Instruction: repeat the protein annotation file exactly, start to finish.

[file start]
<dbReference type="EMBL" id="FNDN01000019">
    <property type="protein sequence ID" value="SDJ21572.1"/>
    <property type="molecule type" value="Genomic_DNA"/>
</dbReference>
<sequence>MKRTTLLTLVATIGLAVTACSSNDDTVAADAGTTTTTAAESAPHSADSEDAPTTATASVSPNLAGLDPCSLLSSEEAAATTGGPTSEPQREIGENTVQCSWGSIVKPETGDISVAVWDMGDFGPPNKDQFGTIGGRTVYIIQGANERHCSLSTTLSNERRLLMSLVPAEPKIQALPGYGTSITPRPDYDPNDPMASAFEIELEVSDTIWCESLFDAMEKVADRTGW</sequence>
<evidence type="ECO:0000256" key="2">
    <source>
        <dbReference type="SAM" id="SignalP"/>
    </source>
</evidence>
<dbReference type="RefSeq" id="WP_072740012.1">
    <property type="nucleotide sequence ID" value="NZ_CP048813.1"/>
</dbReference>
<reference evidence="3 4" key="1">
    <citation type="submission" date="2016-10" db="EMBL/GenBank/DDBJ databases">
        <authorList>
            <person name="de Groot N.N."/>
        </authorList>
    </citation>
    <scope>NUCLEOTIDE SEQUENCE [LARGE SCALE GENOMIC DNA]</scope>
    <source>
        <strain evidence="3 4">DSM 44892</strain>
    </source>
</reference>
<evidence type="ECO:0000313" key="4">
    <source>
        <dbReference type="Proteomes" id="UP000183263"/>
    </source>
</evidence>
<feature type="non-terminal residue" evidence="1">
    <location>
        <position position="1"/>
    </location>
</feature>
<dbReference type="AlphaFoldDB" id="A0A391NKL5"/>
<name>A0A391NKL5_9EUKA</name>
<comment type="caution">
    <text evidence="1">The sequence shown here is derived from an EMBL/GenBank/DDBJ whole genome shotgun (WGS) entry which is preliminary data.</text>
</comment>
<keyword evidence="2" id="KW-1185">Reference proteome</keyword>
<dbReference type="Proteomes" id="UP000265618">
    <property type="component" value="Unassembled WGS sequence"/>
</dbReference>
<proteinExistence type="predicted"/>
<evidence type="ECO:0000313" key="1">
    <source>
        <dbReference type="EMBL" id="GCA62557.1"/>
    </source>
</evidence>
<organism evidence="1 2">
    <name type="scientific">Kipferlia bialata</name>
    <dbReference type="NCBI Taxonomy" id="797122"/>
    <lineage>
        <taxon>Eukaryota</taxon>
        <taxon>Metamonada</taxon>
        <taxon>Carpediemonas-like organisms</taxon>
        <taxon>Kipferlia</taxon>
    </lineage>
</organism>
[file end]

<dbReference type="EMBL" id="FNDN01000019">
    <property type="protein sequence ID" value="SDJ21572.1"/>
    <property type="molecule type" value="Genomic_DNA"/>
</dbReference>
<sequence>MKRTTLLTLVATIGLAVTACSSNDDTVAADAGTTTTTAAESAPHSADSEDAPTTATASVSPNLAGLDPCSLLSSEEAAATTGGPTSEPQREIGENTVQCSWGSIVKPETGDISVAVWDMGDFGPPNKDQFGTIGGRTVYIIQGANERHCSLSTTLSNERRLLMSLVPAEPKIQALPGYGTSITPRPDYDPNDPMASAFEIELEVSDTIWCESLFDAMEKVADRTGW</sequence>
<evidence type="ECO:0000256" key="2">
    <source>
        <dbReference type="SAM" id="SignalP"/>
    </source>
</evidence>
<dbReference type="RefSeq" id="WP_072740012.1">
    <property type="nucleotide sequence ID" value="NZ_CP048813.1"/>
</dbReference>
<reference evidence="3 4" key="1">
    <citation type="submission" date="2016-10" db="EMBL/GenBank/DDBJ databases">
        <authorList>
            <person name="de Groot N.N."/>
        </authorList>
    </citation>
    <scope>NUCLEOTIDE SEQUENCE [LARGE SCALE GENOMIC DNA]</scope>
    <source>
        <strain evidence="3 4">DSM 44892</strain>
    </source>
</reference>
<evidence type="ECO:0000313" key="4">
    <source>
        <dbReference type="Proteomes" id="UP000183263"/>
    </source>
</evidence>
<feature type="non-terminal residue" evidence="1">
    <location>
        <position position="1"/>
    </location>
</feature>
<dbReference type="AlphaFoldDB" id="A0A391NKL5"/>
<name>A0A391NKL5_9EUKA</name>
<comment type="caution">
    <text evidence="1">The sequence shown here is derived from an EMBL/GenBank/DDBJ whole genome shotgun (WGS) entry which is preliminary data.</text>
</comment>
<keyword evidence="2" id="KW-1185">Reference proteome</keyword>
<dbReference type="Proteomes" id="UP000265618">
    <property type="component" value="Unassembled WGS sequence"/>
</dbReference>
<proteinExistence type="predicted"/>
<evidence type="ECO:0000313" key="1">
    <source>
        <dbReference type="EMBL" id="GCA62557.1"/>
    </source>
</evidence>
<organism evidence="1 2">
    <name type="scientific">Kipferlia bialata</name>
    <dbReference type="NCBI Taxonomy" id="797122"/>
    <lineage>
        <taxon>Eukaryota</taxon>
        <taxon>Metamonada</taxon>
        <taxon>Carpediemonas-like organisms</taxon>
        <taxon>Kipferlia</taxon>
    </lineage>
</organism>